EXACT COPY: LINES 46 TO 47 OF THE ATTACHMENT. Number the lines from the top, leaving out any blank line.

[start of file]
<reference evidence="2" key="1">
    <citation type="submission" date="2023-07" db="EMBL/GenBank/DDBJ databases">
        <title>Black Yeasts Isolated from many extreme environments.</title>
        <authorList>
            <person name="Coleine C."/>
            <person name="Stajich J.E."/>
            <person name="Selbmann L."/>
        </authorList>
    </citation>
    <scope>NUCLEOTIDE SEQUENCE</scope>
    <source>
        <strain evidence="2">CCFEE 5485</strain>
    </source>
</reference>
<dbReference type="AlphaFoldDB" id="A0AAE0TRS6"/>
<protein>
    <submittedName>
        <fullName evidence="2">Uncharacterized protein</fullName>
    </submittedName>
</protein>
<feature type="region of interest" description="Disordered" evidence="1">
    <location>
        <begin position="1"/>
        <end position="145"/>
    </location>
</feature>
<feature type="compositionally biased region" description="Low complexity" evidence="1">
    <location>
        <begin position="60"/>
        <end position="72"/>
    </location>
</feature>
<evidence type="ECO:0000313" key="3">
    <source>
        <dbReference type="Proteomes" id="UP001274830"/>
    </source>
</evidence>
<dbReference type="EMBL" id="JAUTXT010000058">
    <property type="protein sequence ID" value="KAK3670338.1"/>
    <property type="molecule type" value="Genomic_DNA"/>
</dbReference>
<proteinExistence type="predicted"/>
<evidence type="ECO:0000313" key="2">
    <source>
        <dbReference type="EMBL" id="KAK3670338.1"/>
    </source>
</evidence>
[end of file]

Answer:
    </source>
</evidence>